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Cubs Tue Aug 25 2015
Long-term injuries suck at any time during a competitive season, but they hurt even more when the Cubs are weeks away from potentially securing their first playoff appearance since 2008.
I've been in the extreme minority believing that Jorge Soler will eventually be the best hitter out of the Soler, Kris Bryant, Kyle Schwarber and Addison Russell group. And who knows, ten years from now we may be laughing at how we ever thought the other youngsters were better than him, but it's going to be awfully difficult for Soler to eclipse his teammates when he's on the disabled all the time.
The oblique injury Soler suffered on a throw during Sunday's series finale against Atlanta will lay him up for at least a month, and possibly for the season depending on the severity. Tommy La Stella suffered the same injury in April, and he's now just returning to the majors after a major setback during rehab.
During the Cubs' 17-4 streak concluding with Sunday afternoon's win, Soler was solid in the batter's box, slashing .280/.360/.373 with 14 RBI's. He did most of the damage out of the sixth and seventh spots in the lineup, so he wasn't being heavily leaned on, but he was contributing nonetheless. Unfortunately, his defense was about the same as it had been much of the season: lousy.
With Soler hitting the DL, Tommy La Stella gets the call back to Wrigley for the first time since he went down with his own oblique issue. The swap of another right-handed bat for a lefty might look a little scary if this was May, but with roster expansion just a week away, the Cubs can get away being tilted one direction for a few days. In fact, it may even improve their recently robust offense.
La Stella is known for his on-base and contact skills. He'll slide in as the every day second basemen against righties, with Starlin Castro platooning when a southpaw is on the mound. La Stella will likely man the ninth spot in the order when Russell returns from his groin injury that's left him day-to-day, and it fits the skill set that Joe Maddon likes having in the "second leadoff" position.
It also allows Chris Coghlan to move back to the outfield without having to remove Kyle Schwarber from the lineup. Coghlan playing right field every day might scare some people, but he's actually ranked as one of the best left fielders defensively in 2015, which is a huge leap from what he's done in the outfield in past seasons. He won't be Jason Heyward out in right, but he'll do a far better job than Soler in keeping base runners from taking extra bases on balls that get past him.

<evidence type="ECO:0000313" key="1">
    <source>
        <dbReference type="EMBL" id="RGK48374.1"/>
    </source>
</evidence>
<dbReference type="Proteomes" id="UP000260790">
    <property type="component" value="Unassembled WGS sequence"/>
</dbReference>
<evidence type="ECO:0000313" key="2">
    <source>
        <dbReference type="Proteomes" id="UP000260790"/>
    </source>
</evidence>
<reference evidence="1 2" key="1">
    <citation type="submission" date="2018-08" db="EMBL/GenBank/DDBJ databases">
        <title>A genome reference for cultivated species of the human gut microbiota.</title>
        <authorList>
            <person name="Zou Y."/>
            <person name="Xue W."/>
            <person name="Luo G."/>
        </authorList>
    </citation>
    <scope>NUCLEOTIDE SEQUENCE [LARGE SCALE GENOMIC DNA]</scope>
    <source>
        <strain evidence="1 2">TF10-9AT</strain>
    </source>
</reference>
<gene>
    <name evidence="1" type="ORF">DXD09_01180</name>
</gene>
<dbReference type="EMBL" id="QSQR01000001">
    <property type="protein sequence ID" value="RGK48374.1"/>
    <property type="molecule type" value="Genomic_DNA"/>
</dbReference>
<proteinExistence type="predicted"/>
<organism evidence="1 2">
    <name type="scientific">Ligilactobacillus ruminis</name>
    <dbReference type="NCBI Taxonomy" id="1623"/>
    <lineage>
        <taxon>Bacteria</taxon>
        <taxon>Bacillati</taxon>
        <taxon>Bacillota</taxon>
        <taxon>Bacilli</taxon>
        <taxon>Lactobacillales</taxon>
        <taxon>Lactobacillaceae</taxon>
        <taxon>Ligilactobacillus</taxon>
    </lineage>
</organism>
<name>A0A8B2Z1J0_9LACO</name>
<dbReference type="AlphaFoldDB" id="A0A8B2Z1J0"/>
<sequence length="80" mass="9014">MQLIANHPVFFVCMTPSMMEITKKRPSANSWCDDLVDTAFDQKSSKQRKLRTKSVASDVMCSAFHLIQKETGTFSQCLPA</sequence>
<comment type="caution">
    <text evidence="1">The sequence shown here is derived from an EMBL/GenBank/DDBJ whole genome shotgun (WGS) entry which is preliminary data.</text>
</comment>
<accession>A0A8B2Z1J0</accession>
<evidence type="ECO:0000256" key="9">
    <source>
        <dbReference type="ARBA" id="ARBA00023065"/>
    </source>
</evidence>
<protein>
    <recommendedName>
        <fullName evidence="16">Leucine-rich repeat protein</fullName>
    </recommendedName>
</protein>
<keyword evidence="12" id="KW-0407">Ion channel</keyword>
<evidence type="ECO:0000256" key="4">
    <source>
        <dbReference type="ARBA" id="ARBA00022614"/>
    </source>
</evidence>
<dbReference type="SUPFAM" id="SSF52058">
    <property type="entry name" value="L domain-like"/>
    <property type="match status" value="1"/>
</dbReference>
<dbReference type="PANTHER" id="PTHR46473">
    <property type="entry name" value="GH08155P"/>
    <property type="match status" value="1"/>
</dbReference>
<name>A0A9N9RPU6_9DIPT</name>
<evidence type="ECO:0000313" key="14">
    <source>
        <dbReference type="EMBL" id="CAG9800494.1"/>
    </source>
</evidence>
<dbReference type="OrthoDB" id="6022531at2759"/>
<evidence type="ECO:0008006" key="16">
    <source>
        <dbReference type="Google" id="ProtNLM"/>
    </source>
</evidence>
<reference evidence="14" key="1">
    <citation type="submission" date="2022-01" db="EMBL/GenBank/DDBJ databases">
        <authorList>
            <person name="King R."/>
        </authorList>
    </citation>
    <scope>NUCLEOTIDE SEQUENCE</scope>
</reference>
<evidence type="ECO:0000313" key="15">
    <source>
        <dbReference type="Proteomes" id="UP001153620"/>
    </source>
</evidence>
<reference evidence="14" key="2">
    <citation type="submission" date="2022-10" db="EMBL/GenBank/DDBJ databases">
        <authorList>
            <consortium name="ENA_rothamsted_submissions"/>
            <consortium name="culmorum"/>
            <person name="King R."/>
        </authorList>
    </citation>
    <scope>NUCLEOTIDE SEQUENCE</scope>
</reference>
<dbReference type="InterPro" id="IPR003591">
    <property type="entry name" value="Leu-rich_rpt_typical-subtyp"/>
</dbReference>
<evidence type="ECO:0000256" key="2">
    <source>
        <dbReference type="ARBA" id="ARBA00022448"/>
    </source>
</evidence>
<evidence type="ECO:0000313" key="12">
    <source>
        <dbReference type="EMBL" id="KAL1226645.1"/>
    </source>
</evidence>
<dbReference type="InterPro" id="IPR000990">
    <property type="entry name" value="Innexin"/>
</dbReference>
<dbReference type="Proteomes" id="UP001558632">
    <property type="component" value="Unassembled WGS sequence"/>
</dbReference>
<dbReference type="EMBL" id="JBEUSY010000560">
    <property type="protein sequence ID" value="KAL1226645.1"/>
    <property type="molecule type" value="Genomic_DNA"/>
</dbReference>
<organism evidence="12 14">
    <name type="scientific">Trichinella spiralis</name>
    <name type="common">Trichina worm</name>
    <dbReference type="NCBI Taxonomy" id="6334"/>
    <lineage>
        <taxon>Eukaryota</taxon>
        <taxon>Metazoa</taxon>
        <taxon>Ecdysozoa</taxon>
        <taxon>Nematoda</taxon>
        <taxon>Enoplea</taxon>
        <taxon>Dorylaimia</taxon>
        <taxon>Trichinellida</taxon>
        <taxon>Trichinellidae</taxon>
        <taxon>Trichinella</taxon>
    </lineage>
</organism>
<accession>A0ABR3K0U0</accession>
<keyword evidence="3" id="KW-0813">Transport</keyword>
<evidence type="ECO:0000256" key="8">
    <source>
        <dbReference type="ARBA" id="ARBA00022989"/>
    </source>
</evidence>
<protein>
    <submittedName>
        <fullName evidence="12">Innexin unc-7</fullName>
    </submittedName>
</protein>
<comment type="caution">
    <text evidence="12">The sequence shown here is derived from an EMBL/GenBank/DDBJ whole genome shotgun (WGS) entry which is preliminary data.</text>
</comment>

Coghlan wasn't great at second base, and it was never intended to be the long-term solution. It was Maddon's way of keeping his best hitting lineup on the field for the majority of the game, and then make defensive substitutions late. Tally that up as a major success for the mad scientist.
La Stella was a middle-of-the-pack defender at second base last year, and that's just fine if he can get on base at a .350 clip like the Cubs are hoping for. His defense will be a significant upgrade over Coghlan, and that's all you can ask for.
As for the lineup being too heavily left-handed, it's actually a good thing against right-handed starters. Against righties, the Cubs are 16th in the league with a .312 weighted on-base average. If you narrow the results down to how left-handed hitting Cubs are faring against righties, they jump to seventh with a .337 wOBA. But what about when teams turn to those dreaded left-handed relievers, won't that neutralize what the Cubs are doing? Not so fast. Cubs lefties are third in the league with a .349 wOBA against southpaw hurlers.
Even if that becomes an issue, the Cubs will have plenty of right-handed firepower off the bench in the coming days. Javier Baez has mashed lefties to the tune of .329/.397/.586 in Triple-A this year, Matt Sczcur has a .794 OPS against lefties in his major league career (albeit, in 56 plate appearances). And don't forget about Chris Denorfia, who was specifically signed to platoon with Coghlan in left field and sports a career 341 wOBA against lefties. The rarely discussed Christian Villanueva rakes against them too.
The Cubs will be improved defensively with their refurbished lineup minus Soler, and they might even benefit from stacking a sixth lefty in the starting lineup against right-handers. Hopefully Soler can recover in time for a possible playoff berth, but in the meantime, the Cubs should be able to hold the fort down while he recovers.